This is also known as resting pose in yoga. Sit back on your heels and reach your arms out in front of you or bring them alongside the body towards your feet into a tiny little yoga ball.

Locust Pose (Salabhasana)   
This is another great pose for strengthening the back. Open your chest lifting your arms and legs off the mat while keeping the pelvis on the mat. If necessary, you can lift just your chest and aim your arms towards your feet. A more advanced yoga pose would be to go into bow pose, but proceed with caution until you’re ready.

Remember, just like our bad habits developed over time, our good habits take time to build back up as well.  

Try practicing these poses and see which ones resonate with you. Give yourself reminders in your calendar or on your desk to be present to your posture. In the end you will breathe, move, and feel better.

Meniscal Tears

Meniscal tears are among the most common knee injuries. Athletes, particularly those who play contact sports, are at risk for meniscal tears. However, anyone at any age can tear a meniscus. When people talk about torn cartilage in the knee, they are usually referring to a torn meniscus.

Three bones meet to form your knee joint: your thighbone (femur), shinbone (tibia), and kneecap (patella).
Two wedge-shaped pieces of cartilage act as "shock absorbers" between your thighbone and shinbone. These are called meniscus. They are tough and rubbery to help cushion the joint and keep it stable.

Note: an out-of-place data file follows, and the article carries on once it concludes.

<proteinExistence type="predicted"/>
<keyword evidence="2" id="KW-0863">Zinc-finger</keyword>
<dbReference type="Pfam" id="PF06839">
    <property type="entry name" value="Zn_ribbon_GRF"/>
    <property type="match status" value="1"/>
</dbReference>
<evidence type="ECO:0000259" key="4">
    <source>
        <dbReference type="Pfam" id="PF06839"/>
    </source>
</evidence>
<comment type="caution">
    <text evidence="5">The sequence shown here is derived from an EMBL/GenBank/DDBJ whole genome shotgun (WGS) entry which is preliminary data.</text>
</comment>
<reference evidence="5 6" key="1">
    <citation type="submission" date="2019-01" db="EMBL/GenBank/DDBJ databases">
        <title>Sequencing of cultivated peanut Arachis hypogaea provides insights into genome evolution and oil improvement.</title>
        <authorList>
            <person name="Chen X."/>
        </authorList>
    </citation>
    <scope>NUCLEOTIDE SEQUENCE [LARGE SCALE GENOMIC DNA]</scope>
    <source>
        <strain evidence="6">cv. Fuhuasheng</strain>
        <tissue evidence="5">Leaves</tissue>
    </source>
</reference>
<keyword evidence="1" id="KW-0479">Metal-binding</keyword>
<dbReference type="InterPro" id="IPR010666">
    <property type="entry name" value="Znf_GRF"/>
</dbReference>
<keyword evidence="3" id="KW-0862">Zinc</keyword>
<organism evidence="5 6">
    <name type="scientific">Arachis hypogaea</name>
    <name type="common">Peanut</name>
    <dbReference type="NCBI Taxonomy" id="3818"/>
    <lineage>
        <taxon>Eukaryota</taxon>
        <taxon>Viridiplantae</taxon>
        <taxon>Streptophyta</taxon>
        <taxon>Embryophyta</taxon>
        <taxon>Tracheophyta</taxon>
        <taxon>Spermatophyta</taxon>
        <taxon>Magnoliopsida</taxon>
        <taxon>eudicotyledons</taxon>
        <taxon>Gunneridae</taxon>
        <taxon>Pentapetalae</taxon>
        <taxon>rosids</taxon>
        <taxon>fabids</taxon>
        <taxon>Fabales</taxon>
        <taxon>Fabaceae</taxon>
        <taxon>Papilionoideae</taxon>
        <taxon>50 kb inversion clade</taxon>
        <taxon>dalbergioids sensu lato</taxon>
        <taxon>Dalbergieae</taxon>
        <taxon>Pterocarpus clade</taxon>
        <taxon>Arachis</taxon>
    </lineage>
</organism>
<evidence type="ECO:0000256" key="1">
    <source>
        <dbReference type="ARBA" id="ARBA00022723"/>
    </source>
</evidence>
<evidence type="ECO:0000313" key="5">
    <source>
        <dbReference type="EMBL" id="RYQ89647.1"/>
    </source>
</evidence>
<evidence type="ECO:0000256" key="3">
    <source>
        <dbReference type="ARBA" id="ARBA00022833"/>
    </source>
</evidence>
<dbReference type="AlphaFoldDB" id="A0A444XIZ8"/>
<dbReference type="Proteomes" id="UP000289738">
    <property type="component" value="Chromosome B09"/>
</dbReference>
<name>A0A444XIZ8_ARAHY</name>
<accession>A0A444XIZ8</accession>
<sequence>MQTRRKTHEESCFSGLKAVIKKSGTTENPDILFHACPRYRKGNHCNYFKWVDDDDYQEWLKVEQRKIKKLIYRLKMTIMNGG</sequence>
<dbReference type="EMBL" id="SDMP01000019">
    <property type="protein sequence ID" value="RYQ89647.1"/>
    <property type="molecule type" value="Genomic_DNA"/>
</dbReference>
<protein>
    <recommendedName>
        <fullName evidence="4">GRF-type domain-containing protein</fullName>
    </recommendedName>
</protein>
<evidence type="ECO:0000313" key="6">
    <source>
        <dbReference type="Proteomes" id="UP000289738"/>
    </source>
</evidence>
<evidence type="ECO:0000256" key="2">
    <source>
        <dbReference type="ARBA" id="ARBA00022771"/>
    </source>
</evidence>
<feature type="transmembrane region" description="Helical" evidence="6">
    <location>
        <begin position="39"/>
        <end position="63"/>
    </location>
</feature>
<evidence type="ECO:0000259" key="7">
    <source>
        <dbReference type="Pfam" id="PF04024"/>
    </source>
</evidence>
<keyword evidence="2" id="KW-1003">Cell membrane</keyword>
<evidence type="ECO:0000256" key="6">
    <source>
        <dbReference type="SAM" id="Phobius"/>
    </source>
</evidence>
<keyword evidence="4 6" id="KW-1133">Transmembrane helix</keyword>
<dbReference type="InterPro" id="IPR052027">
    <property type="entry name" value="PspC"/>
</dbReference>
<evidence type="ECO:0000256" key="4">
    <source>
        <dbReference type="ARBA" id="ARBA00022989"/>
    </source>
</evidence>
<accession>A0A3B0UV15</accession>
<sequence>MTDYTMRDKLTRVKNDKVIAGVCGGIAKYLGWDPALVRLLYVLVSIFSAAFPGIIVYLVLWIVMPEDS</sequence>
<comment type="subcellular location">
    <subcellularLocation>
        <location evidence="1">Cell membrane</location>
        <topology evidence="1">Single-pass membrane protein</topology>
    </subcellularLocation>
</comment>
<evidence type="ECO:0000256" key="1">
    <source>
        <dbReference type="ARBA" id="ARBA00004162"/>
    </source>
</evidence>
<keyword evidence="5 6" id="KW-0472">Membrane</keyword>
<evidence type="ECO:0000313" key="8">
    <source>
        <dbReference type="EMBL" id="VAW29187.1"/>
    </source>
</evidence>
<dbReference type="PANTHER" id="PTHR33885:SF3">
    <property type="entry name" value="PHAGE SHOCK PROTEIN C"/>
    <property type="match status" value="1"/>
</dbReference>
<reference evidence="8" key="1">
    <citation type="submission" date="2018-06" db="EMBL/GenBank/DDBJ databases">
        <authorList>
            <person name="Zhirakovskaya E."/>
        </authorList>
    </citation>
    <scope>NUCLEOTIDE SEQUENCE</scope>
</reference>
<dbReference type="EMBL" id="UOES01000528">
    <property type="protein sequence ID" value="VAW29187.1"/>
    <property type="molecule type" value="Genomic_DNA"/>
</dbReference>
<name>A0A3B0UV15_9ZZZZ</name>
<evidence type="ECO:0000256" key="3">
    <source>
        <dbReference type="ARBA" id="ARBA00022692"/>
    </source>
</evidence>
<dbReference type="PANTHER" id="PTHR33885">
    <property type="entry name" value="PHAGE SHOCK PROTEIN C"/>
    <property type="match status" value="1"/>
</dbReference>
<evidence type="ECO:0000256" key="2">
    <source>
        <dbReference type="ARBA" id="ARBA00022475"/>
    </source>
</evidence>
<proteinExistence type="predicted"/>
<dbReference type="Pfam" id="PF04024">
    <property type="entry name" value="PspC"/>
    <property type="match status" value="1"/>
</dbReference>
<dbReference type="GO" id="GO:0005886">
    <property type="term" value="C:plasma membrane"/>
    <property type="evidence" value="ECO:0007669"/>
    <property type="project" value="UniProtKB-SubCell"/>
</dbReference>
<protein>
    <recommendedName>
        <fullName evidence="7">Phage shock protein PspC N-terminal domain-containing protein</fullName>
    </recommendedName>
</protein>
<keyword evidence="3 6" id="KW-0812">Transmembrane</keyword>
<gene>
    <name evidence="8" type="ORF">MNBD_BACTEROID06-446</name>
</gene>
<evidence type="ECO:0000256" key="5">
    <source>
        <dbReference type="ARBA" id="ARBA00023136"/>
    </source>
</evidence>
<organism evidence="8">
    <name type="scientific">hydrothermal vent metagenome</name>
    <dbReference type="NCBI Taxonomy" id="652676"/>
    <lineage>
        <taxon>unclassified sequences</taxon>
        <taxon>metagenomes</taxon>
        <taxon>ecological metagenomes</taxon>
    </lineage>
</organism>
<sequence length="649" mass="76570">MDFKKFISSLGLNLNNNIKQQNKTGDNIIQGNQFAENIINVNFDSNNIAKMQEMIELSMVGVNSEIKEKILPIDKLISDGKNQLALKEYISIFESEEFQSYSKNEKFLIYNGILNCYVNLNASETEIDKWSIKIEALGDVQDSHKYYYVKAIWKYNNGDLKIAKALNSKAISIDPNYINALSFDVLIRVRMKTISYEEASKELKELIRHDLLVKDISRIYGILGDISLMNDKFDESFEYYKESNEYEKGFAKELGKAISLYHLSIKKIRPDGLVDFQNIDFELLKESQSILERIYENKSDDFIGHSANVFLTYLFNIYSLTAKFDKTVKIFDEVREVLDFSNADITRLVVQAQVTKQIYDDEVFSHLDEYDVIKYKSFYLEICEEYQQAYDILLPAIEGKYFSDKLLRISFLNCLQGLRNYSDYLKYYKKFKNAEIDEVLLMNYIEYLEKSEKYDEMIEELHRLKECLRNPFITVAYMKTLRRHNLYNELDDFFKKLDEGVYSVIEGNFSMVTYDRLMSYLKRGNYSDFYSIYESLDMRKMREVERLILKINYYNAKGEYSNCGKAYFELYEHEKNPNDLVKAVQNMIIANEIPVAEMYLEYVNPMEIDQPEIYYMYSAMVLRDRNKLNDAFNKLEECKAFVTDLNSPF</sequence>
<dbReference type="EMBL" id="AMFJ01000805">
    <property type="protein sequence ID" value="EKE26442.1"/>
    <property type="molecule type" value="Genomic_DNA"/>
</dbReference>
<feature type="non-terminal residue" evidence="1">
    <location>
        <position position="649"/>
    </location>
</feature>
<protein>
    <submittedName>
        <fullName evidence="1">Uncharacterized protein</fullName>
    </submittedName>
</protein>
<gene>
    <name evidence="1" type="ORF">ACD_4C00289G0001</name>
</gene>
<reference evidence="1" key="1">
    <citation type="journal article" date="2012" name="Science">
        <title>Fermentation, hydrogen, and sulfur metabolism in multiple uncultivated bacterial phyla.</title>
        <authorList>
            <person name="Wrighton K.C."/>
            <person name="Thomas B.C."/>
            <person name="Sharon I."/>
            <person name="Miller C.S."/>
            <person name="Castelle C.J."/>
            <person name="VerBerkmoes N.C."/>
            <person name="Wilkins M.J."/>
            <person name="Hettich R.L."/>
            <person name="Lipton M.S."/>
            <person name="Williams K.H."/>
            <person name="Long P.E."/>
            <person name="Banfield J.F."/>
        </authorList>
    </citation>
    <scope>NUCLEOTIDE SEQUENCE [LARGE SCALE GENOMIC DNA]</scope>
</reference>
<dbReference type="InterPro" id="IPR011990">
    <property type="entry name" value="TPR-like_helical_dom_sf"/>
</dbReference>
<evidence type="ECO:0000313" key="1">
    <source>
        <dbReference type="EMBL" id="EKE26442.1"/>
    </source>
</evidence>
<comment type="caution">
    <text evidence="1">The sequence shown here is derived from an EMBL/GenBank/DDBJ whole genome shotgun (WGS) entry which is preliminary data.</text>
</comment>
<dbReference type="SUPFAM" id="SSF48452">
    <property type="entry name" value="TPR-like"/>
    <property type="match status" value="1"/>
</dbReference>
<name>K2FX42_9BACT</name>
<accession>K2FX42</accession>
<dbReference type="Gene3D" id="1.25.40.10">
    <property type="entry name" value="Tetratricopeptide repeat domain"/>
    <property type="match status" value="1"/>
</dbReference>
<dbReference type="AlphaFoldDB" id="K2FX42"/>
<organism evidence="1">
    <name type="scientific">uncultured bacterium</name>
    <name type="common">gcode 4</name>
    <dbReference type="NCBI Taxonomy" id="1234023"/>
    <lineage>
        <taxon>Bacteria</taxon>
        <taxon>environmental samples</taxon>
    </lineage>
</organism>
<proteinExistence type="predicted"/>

Menisci tear in different ways. Tears are noted by how they look, as well as where the tear occurs in the meniscus. Common tears include longitudinal, parrot-beak, flap, bucket handle, and mixed/complex.

Sports-related meniscal tears often occur along with other knee injuries, such as anterior cruciate ligament tears.
Sudden meniscal tears often happen during sports. Players may squat and twist the knee, causing a tear. Direct contact, like a tackle, is sometimes involved.
Older people are more likely to have degenerative meniscal tears. 

Cartilage weakens and wears thin over time. Aged, worn tissue is more prone to tears. Just an awkward twist when getting up from a chair may be enough to cause a tear, if the menisci have weakened with age.

You might feel a "pop" when you tear a meniscus. Most people can still walk on their injured knee. 

Many athletes keep playing with a tear. Over 2 to 3 days, your knee will gradually become more stiff and swollen.

The most common symptoms of meniscal tear are:
  • Pain
  • Stiffness and swelling